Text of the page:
The Quickie was pure pleasure to fly. I would consider buying another. I was hangared next to the late Doug Swanningson who minimized my risks of Quickie flying. Mine was 5 years and 220 hrs. old when I purchased it from Tom Blythe of Portsmouth, VA. I saw Blythe fly prior to purchase, nevertheless, Doug recommended the following safety measures before I flew:

- Replace elevator center pivot brackets and bushings (one bushing was worn thin).

- Change to 20 hp heads (from 22) and ensure plug clearance.

- Disassemble and clean car float bowl and jets.

- Replace valves and have seats professionally ground.

- Replace brake and rudder cables, add spring between rudder cables at tailspring (eliminating turnbuckles) to control rudder flutter.

- Take 12 hrs. dual in a Citabria (I was a student).

- Do 10 hrs. slow and high speed Quickie taxi practice.

- Relocate battery to the firewall and rewire.

- Install second fuel filter.

- Replace wheel bearings and axles.

- Install cowl vents underneath; change to Bel-Ray oil.

Although I crashed, I flew with less risk than were it not for your newsletter and Mr. Swanningson's advice.

Doug Steen, Bethesda, MD

ED. NOTE: Swanningson had around 900 hrs. in his Quickie. If anyone would know of wear spots, he would; we thank you for sharing his suggestions to you AND for your unhappy experience to put us on notice about carbon monoxide danger.

From Paul Yungen, Power River, B.C., Canada

In the Mar/April Issue #8 of QUICKTALK appears my "Pilot Profile". I completed my Quickie in June '81 in one year and 700 hours and flew it for 101 hrs. with only minor problems. I took it home in Nov. '82 intending to refinish the canard and do the Anderson/Little mods. "Things" happened, and it wasn't back at the airport until August '86. It was nice to get back into the air again, and it performed very well. The canard was now finished to within .001" and with the new heads the engine ran nicely with temps lower and running in the normal range even on hot days. During my first 100 hours, I had found blow-by on the head gaskets and had to grind the valves. The exhaust valves showed signs of burning, especially on the side with poor cooling, and my compression was low.

Unfortunately my Quickie is no longer flying. Last August I flew it for about 10 hours, including a 300 mi. cross-country with no problems of any kind - in fact, it seemed to be running better each time up. Then on Labor Day, I went up for a local flight, flying low over some beaches on one of our nearby islands. As I started climbing out for home, the engine started running rough at about 800' agl. I made an immediate 180 for a short strip on the island, but the engine suddenly quit. At only 800' my best chance was to set up an approach to the beach. There were some large rocks to avoid down the beach so I dropped her in quite hard, breaking the canard and ground looping before coming to a stop. I just sat there waiting for something to happen, but that was it. A lone stranger down the beach was waving and yelling, so I shouted that I was OK, and got out to look the situation over. The canard broke on the left, exactly at the core joint point, the elevator as well, and the rudder broke on a rock during the ground loop. The tide was coming up fast, so the stranger helped me drag it above high water. I tried the radio and was able to reach the airport and arranged to get picked up by a local flyer. The next day I hired a helicopter and brought the Quickie back to home base where it now sits, awaiting the re-build.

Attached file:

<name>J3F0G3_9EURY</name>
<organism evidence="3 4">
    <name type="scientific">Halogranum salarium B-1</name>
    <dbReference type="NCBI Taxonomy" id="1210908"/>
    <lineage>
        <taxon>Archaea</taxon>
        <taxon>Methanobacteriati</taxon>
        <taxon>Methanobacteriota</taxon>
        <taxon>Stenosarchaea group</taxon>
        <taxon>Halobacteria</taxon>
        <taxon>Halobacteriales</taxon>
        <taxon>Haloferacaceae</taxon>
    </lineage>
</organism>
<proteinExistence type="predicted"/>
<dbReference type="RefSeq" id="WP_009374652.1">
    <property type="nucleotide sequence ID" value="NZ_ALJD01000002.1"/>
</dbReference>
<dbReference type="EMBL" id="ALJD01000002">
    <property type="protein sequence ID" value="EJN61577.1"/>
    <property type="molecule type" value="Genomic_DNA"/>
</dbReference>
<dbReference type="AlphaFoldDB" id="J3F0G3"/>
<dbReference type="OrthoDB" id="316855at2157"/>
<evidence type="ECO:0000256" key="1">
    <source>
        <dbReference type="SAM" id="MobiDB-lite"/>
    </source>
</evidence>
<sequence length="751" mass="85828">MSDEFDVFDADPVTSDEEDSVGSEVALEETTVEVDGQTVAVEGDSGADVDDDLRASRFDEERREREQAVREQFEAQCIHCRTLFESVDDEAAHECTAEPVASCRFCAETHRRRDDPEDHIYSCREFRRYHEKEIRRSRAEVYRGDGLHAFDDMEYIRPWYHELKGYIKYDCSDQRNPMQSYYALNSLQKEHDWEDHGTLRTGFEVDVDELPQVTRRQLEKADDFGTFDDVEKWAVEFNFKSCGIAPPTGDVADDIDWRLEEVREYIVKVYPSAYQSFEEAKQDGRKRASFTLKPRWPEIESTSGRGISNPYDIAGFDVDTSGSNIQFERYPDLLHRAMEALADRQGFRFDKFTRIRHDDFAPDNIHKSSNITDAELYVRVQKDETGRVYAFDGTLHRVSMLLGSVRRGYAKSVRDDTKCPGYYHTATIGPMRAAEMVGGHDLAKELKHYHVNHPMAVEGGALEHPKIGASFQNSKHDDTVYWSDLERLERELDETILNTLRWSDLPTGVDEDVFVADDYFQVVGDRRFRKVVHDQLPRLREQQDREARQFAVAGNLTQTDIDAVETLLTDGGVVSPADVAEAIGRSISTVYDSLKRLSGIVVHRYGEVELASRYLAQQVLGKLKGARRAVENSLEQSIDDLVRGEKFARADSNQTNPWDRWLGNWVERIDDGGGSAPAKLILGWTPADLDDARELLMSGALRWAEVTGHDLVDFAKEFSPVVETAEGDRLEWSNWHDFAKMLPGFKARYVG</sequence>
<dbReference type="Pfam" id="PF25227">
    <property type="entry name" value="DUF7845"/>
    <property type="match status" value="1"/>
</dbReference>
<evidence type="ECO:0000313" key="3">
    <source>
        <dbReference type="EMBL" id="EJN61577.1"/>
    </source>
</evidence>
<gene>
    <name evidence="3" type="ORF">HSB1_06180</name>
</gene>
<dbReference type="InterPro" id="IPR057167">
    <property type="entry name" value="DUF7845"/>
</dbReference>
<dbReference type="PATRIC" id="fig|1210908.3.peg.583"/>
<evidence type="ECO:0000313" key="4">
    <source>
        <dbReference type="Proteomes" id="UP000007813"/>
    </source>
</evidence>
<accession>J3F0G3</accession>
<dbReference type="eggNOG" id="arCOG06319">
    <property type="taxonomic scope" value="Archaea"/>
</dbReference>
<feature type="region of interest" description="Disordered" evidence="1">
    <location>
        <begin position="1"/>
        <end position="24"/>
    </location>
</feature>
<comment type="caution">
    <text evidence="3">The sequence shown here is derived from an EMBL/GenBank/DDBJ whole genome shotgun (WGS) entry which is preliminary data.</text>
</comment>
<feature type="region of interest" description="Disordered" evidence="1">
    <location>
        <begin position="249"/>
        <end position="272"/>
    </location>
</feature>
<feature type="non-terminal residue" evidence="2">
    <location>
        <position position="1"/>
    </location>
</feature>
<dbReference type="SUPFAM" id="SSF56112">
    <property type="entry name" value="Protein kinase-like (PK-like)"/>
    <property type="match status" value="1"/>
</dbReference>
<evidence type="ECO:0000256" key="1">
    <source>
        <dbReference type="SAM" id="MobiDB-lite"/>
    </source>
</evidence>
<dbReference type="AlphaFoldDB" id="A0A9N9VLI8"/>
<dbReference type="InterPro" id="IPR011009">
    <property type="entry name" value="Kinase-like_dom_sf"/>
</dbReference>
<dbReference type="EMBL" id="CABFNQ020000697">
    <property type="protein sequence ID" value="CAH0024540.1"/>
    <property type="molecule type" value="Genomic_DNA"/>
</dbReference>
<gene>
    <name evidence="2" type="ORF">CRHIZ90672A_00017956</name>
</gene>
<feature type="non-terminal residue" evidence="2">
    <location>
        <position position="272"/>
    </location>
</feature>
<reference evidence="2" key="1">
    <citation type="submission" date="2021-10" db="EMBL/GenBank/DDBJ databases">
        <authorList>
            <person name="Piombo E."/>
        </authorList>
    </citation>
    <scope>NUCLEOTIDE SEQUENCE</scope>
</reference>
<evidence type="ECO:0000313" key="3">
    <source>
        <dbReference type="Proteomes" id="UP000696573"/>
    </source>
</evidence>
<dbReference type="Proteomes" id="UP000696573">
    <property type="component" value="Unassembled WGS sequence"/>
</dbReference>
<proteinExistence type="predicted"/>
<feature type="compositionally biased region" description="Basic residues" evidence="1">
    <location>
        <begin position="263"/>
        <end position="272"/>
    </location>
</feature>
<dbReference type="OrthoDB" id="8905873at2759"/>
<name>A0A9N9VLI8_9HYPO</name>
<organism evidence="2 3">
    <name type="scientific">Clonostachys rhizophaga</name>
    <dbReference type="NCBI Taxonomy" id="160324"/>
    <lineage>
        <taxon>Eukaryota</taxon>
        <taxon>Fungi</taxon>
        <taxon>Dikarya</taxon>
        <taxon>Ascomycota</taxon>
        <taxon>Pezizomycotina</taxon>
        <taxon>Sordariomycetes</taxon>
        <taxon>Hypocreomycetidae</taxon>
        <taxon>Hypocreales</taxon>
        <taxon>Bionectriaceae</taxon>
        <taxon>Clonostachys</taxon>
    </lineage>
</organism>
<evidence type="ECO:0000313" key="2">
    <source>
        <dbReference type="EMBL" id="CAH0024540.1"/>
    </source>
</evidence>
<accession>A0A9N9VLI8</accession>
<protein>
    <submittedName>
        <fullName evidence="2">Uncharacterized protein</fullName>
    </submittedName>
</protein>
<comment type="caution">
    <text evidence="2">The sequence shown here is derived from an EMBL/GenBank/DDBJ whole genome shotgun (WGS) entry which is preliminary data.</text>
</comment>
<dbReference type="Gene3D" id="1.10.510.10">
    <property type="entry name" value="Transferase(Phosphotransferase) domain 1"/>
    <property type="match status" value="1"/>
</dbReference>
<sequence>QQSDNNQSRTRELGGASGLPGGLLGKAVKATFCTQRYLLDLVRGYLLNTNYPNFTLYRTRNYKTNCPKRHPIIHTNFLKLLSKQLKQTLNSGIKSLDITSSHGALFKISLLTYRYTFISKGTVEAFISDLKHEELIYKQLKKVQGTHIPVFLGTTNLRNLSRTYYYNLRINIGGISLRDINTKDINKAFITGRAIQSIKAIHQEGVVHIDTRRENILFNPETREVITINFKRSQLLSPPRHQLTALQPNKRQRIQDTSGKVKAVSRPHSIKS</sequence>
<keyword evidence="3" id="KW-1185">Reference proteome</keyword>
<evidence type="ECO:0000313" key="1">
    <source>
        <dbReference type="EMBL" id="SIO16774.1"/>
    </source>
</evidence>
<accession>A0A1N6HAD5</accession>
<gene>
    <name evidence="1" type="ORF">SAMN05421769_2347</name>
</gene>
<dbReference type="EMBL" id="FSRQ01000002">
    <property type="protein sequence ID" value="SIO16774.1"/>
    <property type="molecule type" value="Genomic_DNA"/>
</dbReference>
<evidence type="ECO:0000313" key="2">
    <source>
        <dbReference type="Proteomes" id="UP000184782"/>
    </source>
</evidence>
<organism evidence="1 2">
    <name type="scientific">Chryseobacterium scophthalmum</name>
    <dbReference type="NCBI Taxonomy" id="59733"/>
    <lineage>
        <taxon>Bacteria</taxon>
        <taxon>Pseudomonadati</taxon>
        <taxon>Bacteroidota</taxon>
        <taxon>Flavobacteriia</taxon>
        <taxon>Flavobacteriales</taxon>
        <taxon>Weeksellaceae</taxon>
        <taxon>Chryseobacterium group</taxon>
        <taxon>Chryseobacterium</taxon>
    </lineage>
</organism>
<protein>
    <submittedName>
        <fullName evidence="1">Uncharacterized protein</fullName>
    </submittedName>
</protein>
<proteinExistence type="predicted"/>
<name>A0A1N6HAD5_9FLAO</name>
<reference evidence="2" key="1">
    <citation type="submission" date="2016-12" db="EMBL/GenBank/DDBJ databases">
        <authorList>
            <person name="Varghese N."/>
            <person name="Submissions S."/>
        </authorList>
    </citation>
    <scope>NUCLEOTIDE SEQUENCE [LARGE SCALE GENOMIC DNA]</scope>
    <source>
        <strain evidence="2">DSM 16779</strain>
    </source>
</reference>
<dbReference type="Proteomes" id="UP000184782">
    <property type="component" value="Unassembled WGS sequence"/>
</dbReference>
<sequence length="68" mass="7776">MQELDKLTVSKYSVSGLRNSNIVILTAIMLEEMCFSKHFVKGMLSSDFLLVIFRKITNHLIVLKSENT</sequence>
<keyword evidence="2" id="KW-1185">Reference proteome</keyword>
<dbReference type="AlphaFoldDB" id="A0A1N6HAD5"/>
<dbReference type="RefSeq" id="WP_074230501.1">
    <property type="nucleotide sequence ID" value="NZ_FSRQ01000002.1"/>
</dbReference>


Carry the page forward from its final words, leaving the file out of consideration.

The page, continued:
Now for the bottom line: why did it quit? I soon found that one of the 3 wires connected to the voltage regulator was broken off at the connection. It didn't take long for the small battery to run down (it was new and fully charged when I took off). Solution: one larger battery will be installed or a second one as a standby, alternator wires will be replaced with new aircraft quality wires, and the voltage regulator will be relocated from on the baffling to the firewall to eliminate vibration, and, finally, a red light on the panel will be set to show me when I lose the charge. The voltmeter is OK, but I don't look at it enough.

If I didn't like the Quickie so much, I would probably write it off now, but it is a dream to fly so I plan to rebuild this year and hope to fly again. Keep the QBA going please.

ED. NOTE: To reacquaint myself with Paul, I went back to re-read #8. Gosh, there was a lot of good Quickie info that I had forgotten! Check it out...and you Q-2 boys need to review Duane Swing's good report in the same issue!

Also review the work of Current and Chandos in #'s 2 & 3. They warned of these electrical problems way back then. Doug Swanningson replaced his battery at every annual as a precaution, but this may not be enough. I myself worried about the ignition wiring, ESPECIALLY breaks in the wires and connections, so I double wired everything AND each wire has its own terminal connector (it does no good to have double wires going to the single terminal connector which might decide to break). AND, simple as the Quickie is and thoughtless as pilots are, it would be a GOOD IDEA to write a pre-flight checklist that included a check of important wiring connections. The minutes you spend before flight save hours of rebuilding/recuperating in the hospital.